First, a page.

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Home / Jaipur / After 8 months, ST-13 released in Sariska

After 8 months, ST-13 released in Sariska

The male tiger was ousted by ST- 6 that fathered the big cat over territorial supremacy

jaipur Updated: Jun 27, 2017 19:25 IST
Devendra Bharadwaj
Devendra Bharadwaj
Hindustan Times
Tiger ST-13 being released into Sariska forest.
Tiger ST-13 being released into Sariska forest.(HT Photo)

It was a home coming for ST-13, a male tiger at the Sariska Tiger Reserve (STR) that was ousted by ST- 6 that fathered the big cat over territorial supremacy for the last eight months.

After a number of failed attempts, the STR officials late on Monday succeeded to tranquilize ST-13, radio collar the animal and shift it back to the core area, a top state forest official said.

The tiger ST-13 is offspring of ST-6 and ST-2.

The task of relocation the tiger to the STR is challenging due to the difficult terrain of the Rajgarh, about 80km from the core area of the reserve, where ST-13 has strayed, said Sariska chief conservator of forest Govind Swaroop Bhardwaj.

“We successfully captured tiger ST-13 from Rajgarh forest area on Monday night,” he told Hindustan Times.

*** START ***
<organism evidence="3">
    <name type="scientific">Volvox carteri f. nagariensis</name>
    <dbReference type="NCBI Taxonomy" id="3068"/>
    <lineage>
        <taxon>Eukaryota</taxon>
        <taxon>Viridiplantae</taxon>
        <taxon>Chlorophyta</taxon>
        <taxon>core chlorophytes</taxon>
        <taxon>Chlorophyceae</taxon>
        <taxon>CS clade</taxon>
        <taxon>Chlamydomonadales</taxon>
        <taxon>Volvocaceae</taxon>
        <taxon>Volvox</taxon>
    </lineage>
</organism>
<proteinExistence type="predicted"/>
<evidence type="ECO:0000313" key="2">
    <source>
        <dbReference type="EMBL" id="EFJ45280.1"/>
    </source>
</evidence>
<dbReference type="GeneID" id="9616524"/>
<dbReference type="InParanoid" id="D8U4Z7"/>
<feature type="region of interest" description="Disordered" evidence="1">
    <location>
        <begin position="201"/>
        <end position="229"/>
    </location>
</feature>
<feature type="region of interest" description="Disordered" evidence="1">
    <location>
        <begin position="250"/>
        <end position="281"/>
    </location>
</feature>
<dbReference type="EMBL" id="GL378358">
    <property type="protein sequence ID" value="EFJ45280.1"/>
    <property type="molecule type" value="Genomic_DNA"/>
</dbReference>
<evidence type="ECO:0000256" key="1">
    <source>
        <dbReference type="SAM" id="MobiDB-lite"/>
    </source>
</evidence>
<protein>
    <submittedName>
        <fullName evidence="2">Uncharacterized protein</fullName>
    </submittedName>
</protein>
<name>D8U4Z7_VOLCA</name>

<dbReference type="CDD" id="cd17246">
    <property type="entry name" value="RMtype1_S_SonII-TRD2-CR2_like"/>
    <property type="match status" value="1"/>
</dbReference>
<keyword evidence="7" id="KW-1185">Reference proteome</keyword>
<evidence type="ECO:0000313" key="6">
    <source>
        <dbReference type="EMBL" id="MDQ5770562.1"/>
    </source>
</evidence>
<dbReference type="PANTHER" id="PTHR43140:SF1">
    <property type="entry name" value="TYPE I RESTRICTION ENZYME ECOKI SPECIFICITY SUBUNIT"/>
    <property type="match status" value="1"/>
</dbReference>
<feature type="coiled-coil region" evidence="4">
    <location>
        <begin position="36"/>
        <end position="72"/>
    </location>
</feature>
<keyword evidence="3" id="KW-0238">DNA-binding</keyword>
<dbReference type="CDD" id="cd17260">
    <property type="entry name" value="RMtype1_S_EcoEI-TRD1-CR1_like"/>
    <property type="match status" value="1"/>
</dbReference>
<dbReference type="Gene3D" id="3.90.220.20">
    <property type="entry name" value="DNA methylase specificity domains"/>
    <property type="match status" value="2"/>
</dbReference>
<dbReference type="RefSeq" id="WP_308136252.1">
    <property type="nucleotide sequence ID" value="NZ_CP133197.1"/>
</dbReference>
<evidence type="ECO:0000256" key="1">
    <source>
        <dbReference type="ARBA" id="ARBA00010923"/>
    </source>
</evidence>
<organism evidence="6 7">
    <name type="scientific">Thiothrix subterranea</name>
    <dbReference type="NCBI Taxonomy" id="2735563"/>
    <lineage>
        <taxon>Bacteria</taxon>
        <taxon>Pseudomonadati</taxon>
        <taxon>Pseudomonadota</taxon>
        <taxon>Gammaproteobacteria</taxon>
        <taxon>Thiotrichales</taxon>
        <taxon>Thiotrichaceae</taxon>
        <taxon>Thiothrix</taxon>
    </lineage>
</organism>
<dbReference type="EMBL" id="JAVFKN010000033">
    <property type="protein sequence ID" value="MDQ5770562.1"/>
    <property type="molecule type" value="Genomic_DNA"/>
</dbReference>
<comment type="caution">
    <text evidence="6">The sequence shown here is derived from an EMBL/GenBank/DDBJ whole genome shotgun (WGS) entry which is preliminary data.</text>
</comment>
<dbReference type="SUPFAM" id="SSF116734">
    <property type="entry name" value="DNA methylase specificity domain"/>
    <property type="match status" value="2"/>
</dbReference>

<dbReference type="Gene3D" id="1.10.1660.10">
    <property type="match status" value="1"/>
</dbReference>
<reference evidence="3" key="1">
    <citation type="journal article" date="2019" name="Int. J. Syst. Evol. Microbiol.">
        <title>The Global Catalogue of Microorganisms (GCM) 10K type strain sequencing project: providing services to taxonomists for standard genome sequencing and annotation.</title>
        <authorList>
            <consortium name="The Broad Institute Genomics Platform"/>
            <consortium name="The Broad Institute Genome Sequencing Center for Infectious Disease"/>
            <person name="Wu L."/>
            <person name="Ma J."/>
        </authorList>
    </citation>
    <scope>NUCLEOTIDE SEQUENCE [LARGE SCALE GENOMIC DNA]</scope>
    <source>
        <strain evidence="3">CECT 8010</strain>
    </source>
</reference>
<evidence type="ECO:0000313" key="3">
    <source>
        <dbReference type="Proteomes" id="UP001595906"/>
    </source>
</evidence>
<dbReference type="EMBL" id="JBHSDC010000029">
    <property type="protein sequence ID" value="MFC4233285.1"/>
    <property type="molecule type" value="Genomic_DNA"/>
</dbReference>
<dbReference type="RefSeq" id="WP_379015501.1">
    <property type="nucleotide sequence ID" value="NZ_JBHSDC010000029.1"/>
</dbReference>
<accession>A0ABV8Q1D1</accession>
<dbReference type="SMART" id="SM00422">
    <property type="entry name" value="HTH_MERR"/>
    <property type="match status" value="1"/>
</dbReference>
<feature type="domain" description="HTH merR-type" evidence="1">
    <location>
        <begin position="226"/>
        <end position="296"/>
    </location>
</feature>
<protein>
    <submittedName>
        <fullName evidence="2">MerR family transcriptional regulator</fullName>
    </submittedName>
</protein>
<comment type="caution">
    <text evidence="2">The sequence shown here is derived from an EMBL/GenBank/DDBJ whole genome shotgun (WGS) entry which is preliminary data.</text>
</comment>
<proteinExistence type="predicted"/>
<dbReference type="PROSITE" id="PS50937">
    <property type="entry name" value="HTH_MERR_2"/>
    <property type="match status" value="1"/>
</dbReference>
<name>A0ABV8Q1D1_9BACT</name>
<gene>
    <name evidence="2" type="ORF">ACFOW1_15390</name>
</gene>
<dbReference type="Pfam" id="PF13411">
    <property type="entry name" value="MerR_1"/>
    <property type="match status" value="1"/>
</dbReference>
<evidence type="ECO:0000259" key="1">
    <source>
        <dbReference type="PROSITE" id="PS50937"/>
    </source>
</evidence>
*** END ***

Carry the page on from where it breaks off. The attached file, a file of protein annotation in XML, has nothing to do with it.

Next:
“After a number of failed attempts, we changed our strategy and used the concept of ‘chemical signalling’--spraying urine of a tigress brought from the Jaipur Zoo--to lure the tiger.”

The tigers in Sariska have been sourced from Ranthambore as the reserve lost all its tigers in 2005. The forest department had used the same strategy nine years back in 2008, when tigers were first translocated from Ranthambore to Sariska.

The then Sariska park manager and deputy conservator of forest Rajesh Gupta and director P Somshekhar had used urine of ST-2 to keep the tiger in the core area so that it did not stray out of the reserve.

The tiger was tranquillized and radio collared, and then shifted to Sariska for safety and the entire operation was conducted by the staff of STR under the leadership of Baljikari with the help of Dr Arvind Mathur, said Bhardwaj.

“The male tiger was roaming around in the Rajgarh forest area, which was posing a major threat as it was outside the protected core of the reserve.”

The STR officials, whoever, are still struggling to capture the injured tigress ST-9 for treatment.